Crowd for Runaround Kids by Jon Pinder
Sat in the almost empty Cathedral, stopping for the first time that day I begin to take in what’s been going on. That it has happened. It IS happening; that thing we had been working on all that time. I’m in the middle of it and across the city people are having an amazing time. Yet I feel outside of it. I don’t mind that. Facilitating the day gives me enjoyment, but I am wishing now that I would get to see at least one band… just one. And I wish I wasn’t so exhausted.
My next job is to head to The Hop and run it for the rest of the night. Ever since we booked Los Campesinos! for the 200 capacity venue I had been rather concerned about how we would cope there, loading the equipment to stage in a rammed venue and getting the band on and off too. So I decided to place myself up there to help out venue rep Rich (who took over from Helen at teatime) with those difficulties.
Emma Pollock by Jon Pinder
I arrive to hear Emma Pollock ’s sweet sweet sound pouring out over the Hop courtyard. The place is absolutely rammed with people enjoying the weather that has held steady throughout. Upstairs I can’t even get inside. Emma Pollock was probably the band I was most excited about seeing and I can’t even get in! I can hear well enough though and I’m really impressed by the sound quality more than anything – so clear. Rich is there, managing things. He was totally on top of things, so we agreed I’d be around for handovers to help speed things up, but I could wander off if need between. I’m glad Rich was there and that I felt comfortable leaving him. I was too tired to be stressed but it meant if any other problems arose I could deal with them.Adam had joined Gav on the wristband exchange for a bit so I hung with them for a while. Kate Jackson ’s Tour Manager arrived and I had a nice chat with him. He said he was surprised at the venue; he’d expected it to be a bit pokey and scummy but was really pleased! In a roundabout way it was a compliment, and one I heard from a lot of people – the venues (and LD) was much better than they expected and they loved it, which was exactly the reaction what we wanted.
Emma finishes her set and I help unload equipment. I get to speak to her in the green room which was awesome. I’m a massive fan of Chemikal Underground, the record label she co-founded as well as Arab Strap, Mogwai and The Delgados easily rating in my favourite bands ever. I so wish I had had more time to speak to her, but inevitably I didn’t. I had interviewed her on the phone for Rhubarb Bomb a month or so before and we had been talking about the festival. She lives in Glasgow and it’s such an amazing place; I was saying how I sometimes wished I lived up there. She was encouraging me to do so, but also said that it’s a great achievement to make something positive happen in your town, and that LD might be that thing. It was great to see her again, and hear that she was enjoying herself. She said the festival had a real ‘magic’ about it, which was ace. However, been the sad organising type I am, I was as equally happy to know that all my prep for her (hotel room, amp lending, travel directions etc) had come together without a hitch. Though I didn’t get to see her again, she did visit the LD Dining Room where she apparently got to learn about the ‘Rhubarb Triangle’ from my mum whilst eating her crumble. Promoting Wakefield until the end!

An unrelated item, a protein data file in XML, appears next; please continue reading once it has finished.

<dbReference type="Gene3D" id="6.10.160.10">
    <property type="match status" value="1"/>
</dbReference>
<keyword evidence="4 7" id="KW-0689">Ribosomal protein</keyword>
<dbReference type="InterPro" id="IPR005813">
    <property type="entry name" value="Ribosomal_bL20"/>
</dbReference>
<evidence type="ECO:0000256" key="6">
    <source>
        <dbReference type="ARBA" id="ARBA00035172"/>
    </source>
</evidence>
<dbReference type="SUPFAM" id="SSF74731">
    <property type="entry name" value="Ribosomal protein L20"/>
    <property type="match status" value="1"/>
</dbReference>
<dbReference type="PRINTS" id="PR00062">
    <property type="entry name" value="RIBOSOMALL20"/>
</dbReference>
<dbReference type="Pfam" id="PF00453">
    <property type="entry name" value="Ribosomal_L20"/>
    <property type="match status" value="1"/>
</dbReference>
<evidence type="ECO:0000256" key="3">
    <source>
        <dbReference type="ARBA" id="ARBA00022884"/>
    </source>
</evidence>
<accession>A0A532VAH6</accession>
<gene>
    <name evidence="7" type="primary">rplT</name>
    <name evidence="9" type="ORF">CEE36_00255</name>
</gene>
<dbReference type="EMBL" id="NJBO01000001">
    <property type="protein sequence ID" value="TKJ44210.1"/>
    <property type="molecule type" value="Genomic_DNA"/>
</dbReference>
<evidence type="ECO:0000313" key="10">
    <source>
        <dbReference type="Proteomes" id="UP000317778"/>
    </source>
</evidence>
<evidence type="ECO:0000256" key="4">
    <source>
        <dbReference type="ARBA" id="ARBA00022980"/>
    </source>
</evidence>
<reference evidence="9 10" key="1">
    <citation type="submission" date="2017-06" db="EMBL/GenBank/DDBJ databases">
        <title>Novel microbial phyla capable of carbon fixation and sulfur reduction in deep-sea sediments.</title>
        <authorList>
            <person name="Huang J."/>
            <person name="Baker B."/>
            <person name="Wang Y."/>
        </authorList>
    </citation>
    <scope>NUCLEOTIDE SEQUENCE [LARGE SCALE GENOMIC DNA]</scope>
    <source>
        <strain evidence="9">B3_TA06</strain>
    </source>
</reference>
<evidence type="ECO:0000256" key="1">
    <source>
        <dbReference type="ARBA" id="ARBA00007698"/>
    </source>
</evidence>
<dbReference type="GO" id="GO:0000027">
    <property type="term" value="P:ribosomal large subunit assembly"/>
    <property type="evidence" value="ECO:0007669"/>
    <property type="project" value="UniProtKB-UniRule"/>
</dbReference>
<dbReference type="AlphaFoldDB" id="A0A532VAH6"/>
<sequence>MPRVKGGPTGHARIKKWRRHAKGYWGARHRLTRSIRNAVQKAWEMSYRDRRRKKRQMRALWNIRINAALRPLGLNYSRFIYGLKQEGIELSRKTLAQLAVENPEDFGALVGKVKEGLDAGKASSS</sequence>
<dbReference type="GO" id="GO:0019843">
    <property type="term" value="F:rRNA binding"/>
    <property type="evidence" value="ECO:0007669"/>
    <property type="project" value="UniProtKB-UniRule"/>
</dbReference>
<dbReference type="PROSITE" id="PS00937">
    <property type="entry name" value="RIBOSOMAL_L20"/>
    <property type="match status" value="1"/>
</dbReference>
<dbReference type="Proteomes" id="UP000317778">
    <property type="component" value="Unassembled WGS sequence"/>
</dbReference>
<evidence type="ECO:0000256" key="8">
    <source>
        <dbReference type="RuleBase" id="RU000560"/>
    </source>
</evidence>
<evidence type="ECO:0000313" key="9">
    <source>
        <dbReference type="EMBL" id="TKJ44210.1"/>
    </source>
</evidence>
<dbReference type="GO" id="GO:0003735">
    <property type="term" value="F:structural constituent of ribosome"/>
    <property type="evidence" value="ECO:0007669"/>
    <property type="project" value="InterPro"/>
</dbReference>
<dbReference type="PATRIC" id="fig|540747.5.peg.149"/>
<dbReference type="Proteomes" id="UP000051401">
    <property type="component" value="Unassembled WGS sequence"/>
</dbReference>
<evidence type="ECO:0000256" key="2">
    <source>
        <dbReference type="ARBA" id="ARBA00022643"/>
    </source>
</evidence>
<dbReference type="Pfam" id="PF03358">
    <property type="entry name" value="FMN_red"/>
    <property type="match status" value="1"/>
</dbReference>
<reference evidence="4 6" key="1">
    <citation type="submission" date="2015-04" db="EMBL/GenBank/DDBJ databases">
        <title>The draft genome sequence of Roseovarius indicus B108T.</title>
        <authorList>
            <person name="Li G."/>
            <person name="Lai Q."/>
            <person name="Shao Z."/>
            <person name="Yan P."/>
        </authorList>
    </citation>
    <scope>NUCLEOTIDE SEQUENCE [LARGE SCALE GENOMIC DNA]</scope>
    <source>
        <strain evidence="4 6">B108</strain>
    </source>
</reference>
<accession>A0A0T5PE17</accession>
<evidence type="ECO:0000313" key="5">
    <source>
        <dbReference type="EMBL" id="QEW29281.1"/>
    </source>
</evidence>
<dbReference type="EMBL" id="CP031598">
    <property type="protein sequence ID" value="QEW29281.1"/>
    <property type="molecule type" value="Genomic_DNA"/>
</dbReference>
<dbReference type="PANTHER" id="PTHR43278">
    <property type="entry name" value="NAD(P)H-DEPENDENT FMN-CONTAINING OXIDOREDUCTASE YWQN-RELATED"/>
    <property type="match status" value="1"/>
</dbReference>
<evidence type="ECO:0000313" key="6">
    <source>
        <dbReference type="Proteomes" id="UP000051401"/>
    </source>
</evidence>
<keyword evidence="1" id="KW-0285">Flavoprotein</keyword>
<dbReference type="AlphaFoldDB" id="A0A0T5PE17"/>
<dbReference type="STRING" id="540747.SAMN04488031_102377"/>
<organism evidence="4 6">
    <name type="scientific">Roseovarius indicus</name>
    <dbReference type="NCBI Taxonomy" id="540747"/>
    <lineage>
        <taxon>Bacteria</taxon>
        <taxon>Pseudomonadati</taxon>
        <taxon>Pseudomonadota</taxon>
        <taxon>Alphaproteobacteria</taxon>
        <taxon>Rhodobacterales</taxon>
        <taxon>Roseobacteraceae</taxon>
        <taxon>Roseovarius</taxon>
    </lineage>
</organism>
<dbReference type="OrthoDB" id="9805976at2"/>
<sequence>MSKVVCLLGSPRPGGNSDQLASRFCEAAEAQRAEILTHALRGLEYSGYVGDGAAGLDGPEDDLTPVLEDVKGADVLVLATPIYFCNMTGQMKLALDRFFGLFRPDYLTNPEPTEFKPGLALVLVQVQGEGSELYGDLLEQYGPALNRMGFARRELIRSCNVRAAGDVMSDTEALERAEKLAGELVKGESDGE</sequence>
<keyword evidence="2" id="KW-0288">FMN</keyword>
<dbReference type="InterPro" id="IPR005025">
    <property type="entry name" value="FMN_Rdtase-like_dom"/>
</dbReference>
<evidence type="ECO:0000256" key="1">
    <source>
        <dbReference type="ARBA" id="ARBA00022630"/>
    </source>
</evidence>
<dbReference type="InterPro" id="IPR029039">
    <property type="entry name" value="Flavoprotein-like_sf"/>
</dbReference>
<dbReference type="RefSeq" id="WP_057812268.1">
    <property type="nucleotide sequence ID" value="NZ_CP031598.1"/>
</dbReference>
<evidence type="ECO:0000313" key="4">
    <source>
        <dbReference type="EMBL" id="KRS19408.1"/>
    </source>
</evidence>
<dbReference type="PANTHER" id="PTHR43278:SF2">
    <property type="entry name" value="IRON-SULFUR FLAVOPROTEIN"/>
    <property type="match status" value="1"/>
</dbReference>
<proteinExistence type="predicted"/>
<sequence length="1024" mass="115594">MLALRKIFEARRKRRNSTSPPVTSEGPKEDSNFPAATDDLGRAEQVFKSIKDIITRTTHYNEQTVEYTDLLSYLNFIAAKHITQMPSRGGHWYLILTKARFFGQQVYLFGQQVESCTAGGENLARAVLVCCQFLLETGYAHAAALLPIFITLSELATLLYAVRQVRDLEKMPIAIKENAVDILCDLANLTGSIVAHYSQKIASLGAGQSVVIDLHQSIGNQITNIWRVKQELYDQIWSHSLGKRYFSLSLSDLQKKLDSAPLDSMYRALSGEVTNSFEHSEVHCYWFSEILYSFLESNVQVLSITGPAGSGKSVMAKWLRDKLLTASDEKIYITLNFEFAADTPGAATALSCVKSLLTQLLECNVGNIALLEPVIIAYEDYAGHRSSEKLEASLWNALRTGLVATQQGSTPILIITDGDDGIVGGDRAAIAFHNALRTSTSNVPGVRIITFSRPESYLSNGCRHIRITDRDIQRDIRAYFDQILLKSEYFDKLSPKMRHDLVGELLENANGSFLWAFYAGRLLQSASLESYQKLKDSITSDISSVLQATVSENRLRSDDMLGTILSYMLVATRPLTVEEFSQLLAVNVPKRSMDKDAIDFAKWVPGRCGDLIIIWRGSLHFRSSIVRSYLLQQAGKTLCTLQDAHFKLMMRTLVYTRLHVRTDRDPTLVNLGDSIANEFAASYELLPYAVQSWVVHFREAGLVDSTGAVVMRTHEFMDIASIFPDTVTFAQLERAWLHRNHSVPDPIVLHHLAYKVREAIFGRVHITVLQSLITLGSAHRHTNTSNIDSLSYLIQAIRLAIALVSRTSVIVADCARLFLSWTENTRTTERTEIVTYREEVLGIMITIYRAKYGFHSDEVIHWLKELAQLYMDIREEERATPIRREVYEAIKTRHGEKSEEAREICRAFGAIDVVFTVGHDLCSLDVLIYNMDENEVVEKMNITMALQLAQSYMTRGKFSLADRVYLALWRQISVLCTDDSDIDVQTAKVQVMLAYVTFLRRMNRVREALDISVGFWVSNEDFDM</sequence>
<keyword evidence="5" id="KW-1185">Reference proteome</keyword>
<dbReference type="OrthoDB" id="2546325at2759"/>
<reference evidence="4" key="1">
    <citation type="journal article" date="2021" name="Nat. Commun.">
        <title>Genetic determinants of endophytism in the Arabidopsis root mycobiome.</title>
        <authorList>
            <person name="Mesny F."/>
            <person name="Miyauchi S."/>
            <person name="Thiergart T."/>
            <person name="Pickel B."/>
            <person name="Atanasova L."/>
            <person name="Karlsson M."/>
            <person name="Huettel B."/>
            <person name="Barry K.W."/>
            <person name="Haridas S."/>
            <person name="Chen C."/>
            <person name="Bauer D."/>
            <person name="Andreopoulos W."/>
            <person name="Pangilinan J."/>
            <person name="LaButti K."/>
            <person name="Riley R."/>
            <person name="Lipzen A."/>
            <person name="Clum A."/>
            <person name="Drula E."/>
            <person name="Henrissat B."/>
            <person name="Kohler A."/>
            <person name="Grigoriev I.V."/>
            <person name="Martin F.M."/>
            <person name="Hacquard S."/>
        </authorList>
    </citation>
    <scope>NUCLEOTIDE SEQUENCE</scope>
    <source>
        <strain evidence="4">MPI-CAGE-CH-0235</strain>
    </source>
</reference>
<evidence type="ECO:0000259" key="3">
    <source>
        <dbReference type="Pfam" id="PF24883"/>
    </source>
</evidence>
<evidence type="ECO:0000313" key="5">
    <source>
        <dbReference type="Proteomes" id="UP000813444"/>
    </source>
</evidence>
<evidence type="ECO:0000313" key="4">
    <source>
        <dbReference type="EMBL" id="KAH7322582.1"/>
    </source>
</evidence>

Kate Jackson by Jon Pinder
With Kate Jackson loaded onto the stage I decided to scarper. 19:00 was the busiest LD time with 5 bands kicking of within 15 minutes. If I hadn’t been working it would have been a hell of a difficult choice. But I decided to head back to the Cathedral to make sure it all came together – but really it was an excuse to see St Gregory Orange. When we secured the Cathedral as a venue they were pretty much the first band I had in mind for it. And for the first time they had expanded to a 4 piece – I really didn’t want to miss this. I think it’s another great thing about LD; the amount of one-offs. What are the chances you will see band X in venue type Z ever again? Perhaps never!
St Gregory Orange by Jayne Woodhead
The front door of the cathedral was ajar allowing me to see St Gregory from about 500 metres away, up Wakefield precinct. The sound was humming across town. So beautiful. There was a healthy crowd. I got to see my girlfriend for only the second time that day. We sat as I managed to watch my first full song of a band the whole day. Bliss…